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Tractors, Trolls and What a 1950's Philosopher Says About Twitter

24/01/2014 14:30 GMT | Updated 25/03/2014 09:59 GMT

There is rarely anything new under the sun. It's useful to remember this when there is great furore over new technologies and the effects they are having on us and the world we live in - especially when the stories are as serious as a teenager taking her life because of the 'toxic digital world' she had become so enmeshed in.

I have been researching a book on social media and, in addition to the very new work being written, have been delving back all the way in the darkness of the 1950's to see what thinkers were saying then about technology.

One who has struck me in particular is Martin Heidegger. You have full permission to stop reading at this point: Heidegger was a pretty difficult sort of bloke - a member of the Nazi party etc. - and with his neologisms his work is often fiendishly tricky to understand. But bear with me, because, despite his political failings, there are two gems in one of his essays that I think are worth reflecting on.

In a 1950 essay on 'The Problem Concerning Technology' Heidegger set out his stall on what the essence of technology is. This is in a pre-digital world, but his thoughts are prescient.

Firstly, he explains that technology always does a work of revelation. This seems an odd idea at first, but is quite true. In classic tool-use terms, a hammer 'reaches back' into our hand and reveals something of our inner desires. We use the hammer to smash windows or create woodwork - but in its use we have done a work of inner revelation.

In more up to date terms, this is what we now see clearly in Twitter. This is a tool that also 'reaches back' into our selves and reveals something of depth in us - but also something about how we view those around us. The troll who writes abusive tweets to Stan Collymore is doing a work of revelation. The difference is of course that this revelation is now amplified to a potentially global audience.

Social media is still, in evolutionary terms, a very new technology. Communication is not of course, but the element that is new, the element that we are still naive about, is the high amplification given to the revelation. The letter never reached quite so far for so many.

This leads us on to Heidegger's second insight: that technology always does a work of 'enframing.' What he means by this is that any technology changes the way that we frame the world. Technology is thus never neutral - it always moves us in some way and adjusts our vision.

Perhaps the neatest way this has been put is in Maslow's maxim 'to the man with a hammer, everything looks like a nail.' The fact that we have a hammer fundamentally changes how we view what is around us. Again, we see this quite clearly with social media: to the person with a smartphone, everything looks like an Instagram. Those filters have actually 'enframed' our world.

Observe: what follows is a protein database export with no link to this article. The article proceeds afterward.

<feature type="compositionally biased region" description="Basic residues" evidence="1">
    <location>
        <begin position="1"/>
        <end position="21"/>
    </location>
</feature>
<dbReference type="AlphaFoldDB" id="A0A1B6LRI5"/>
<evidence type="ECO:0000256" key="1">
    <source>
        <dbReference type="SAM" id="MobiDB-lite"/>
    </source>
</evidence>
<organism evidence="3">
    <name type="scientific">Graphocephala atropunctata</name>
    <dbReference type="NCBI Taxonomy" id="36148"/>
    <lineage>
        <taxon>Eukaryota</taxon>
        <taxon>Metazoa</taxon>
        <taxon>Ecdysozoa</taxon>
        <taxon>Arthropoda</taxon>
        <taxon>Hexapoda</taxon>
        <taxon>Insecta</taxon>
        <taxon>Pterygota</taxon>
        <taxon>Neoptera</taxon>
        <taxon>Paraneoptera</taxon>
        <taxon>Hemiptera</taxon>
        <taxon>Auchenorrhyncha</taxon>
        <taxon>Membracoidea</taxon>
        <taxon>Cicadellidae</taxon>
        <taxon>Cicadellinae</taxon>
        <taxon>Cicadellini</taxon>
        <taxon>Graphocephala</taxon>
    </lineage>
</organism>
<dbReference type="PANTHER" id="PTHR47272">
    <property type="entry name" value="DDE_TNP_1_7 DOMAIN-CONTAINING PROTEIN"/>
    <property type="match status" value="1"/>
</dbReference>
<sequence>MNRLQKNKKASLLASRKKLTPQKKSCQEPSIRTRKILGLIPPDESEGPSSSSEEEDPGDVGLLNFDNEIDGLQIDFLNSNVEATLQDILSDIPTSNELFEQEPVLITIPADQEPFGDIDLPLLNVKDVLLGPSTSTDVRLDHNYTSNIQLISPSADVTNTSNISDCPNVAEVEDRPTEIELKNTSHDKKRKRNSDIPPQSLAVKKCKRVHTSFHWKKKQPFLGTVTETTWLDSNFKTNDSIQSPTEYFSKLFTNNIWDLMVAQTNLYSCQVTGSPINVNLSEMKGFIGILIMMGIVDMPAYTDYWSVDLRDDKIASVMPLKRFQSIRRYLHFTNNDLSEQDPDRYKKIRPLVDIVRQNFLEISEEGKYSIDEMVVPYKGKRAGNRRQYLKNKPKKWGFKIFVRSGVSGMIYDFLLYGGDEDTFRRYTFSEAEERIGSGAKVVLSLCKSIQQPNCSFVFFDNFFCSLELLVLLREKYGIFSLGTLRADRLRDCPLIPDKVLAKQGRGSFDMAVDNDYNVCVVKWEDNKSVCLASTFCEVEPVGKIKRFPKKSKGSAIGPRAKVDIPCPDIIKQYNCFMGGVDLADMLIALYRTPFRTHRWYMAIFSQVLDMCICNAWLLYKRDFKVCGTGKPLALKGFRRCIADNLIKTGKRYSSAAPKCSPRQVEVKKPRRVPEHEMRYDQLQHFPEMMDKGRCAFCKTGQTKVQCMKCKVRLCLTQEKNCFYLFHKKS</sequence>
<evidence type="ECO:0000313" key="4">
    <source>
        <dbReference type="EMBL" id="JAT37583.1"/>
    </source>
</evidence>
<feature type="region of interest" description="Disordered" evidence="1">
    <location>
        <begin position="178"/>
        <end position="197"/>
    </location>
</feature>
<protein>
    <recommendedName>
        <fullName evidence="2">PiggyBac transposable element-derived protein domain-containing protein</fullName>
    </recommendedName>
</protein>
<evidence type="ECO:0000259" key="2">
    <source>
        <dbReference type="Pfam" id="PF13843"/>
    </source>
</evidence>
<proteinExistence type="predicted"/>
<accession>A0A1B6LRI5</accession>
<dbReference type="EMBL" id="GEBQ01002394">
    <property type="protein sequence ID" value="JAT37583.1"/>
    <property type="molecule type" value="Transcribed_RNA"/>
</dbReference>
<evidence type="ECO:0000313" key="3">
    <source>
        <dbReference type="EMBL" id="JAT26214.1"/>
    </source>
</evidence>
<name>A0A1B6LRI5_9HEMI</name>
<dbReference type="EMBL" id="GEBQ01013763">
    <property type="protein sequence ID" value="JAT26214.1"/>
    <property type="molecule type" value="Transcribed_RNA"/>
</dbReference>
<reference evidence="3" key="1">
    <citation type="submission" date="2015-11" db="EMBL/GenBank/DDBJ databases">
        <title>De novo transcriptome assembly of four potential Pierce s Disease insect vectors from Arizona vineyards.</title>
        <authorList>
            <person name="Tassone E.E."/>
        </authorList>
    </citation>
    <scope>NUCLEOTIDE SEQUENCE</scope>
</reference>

Why does this matter? Heidegger wrote in his essay:

Everywhere we remain unfree and chained to technology, whether we passionately affirm or deny it. But we are delivered over to it in the worst possible way when we regard it as something neutral; for this conception of it to which today we particularly like to do homage, makes us utterly blind to the essence of technology.

Technology companies and social media cheerleaders tell us that their products and services are liberating us. The Arab Spring, Twitter democracy, 24/7 connectivity. What Heidegger offers is a sensible corrective: this liberation is false. Technologies have always enframed us, and these new shiny digital ones will do so too - if perhaps in different and new ways.

Our task is to be conscious of what our new fetters look like, and resist and cast them off when they dehumanise us. Does being in touch via email and Facebook 24/7 really feel like freedom? And who to? It doesn't to my children, that's for sure.

But, most urgently, we need quickly to appreciate Heidegger's idea that technology works an act of revelation. Have a think: what is technology revealing about your drives and desires? About the worth you put on other people? Steve Jobs was very big on 'living your dream' - but workers at FoxConn, with suicide nets surrounding their factories, would laugh blackly at this. Our constant-upgrade iPhone dream perhaps reveals something about how much we value the rare-earth metals that are running out, or the lowly-paid workers we require in order to have them - all of that before the social media apps we use reveal something of our feelings towards those we work among, or women or ethnic minorities who dare poke their head above the parapet.

The promise of technology is liberation. And yes, the leaps ahead that have been made are incredible and have huge potential for good. But, in shaking off the old analogue world, it is time to realise the new chains we have accepted - in milled alloy cases yes, but no less binding for that.